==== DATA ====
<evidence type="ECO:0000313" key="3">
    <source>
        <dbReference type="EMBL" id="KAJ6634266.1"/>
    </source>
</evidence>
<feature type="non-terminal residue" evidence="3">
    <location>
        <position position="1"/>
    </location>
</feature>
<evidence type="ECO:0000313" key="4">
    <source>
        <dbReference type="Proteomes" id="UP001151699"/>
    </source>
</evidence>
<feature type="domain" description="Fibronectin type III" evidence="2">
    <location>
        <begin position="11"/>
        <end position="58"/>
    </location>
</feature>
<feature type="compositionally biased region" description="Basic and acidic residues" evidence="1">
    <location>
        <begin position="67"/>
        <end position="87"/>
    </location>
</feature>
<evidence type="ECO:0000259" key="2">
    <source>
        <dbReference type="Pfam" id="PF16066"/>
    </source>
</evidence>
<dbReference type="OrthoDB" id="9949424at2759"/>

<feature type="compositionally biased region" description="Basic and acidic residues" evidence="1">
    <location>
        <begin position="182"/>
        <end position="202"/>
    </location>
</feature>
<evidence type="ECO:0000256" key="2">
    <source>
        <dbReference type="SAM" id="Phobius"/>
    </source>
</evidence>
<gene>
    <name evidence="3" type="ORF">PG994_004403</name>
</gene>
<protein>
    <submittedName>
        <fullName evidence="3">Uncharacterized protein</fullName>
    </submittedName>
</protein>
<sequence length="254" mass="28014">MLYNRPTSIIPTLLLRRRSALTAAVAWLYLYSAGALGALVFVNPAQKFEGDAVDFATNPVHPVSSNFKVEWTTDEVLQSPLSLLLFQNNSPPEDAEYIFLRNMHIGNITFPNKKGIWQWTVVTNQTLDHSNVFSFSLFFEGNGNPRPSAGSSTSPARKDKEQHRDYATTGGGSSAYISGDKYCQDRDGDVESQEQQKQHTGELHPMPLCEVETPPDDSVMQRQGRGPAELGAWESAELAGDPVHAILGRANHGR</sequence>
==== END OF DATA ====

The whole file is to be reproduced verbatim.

<evidence type="ECO:0000313" key="3">
    <source>
        <dbReference type="EMBL" id="KAJ6634266.1"/>
    </source>
</evidence>
<feature type="non-terminal residue" evidence="3">
    <location>
        <position position="1"/>
    </location>
</feature>
<evidence type="ECO:0000313" key="4">
    <source>
        <dbReference type="Proteomes" id="UP001151699"/>
    </source>
</evidence>
<feature type="domain" description="Fibronectin type III" evidence="2">
    <location>
        <begin position="11"/>
        <end position="58"/>
    </location>
</feature>
<feature type="compositionally biased region" description="Basic and acidic residues" evidence="1">
    <location>
        <begin position="67"/>
        <end position="87"/>
    </location>
</feature>
<evidence type="ECO:0000259" key="2">
    <source>
        <dbReference type="Pfam" id="PF16066"/>
    </source>
</evidence>
<dbReference type="OrthoDB" id="9949424at2759"/>

<feature type="compositionally biased region" description="Basic and acidic residues" evidence="1">
    <location>
        <begin position="182"/>
        <end position="202"/>
    </location>
</feature>
<evidence type="ECO:0000256" key="2">
    <source>
        <dbReference type="SAM" id="Phobius"/>
    </source>
</evidence>
<gene>
    <name evidence="3" type="ORF">PG994_004403</name>
</gene>
<protein>
    <submittedName>
        <fullName evidence="3">Uncharacterized protein</fullName>
    </submittedName>
</protein>
<sequence length="254" mass="28014">MLYNRPTSIIPTLLLRRRSALTAAVAWLYLYSAGALGALVFVNPAQKFEGDAVDFATNPVHPVSSNFKVEWTTDEVLQSPLSLLLFQNNSPPEDAEYIFLRNMHIGNITFPNKKGIWQWTVVTNQTLDHSNVFSFSLFFEGNGNPRPSAGSSTSPARKDKEQHRDYATTGGGSSAYISGDKYCQDRDGDVESQEQQKQHTGELHPMPLCEVETPPDDSVMQRQGRGPAELGAWESAELAGDPVHAILGRANHGR</sequence>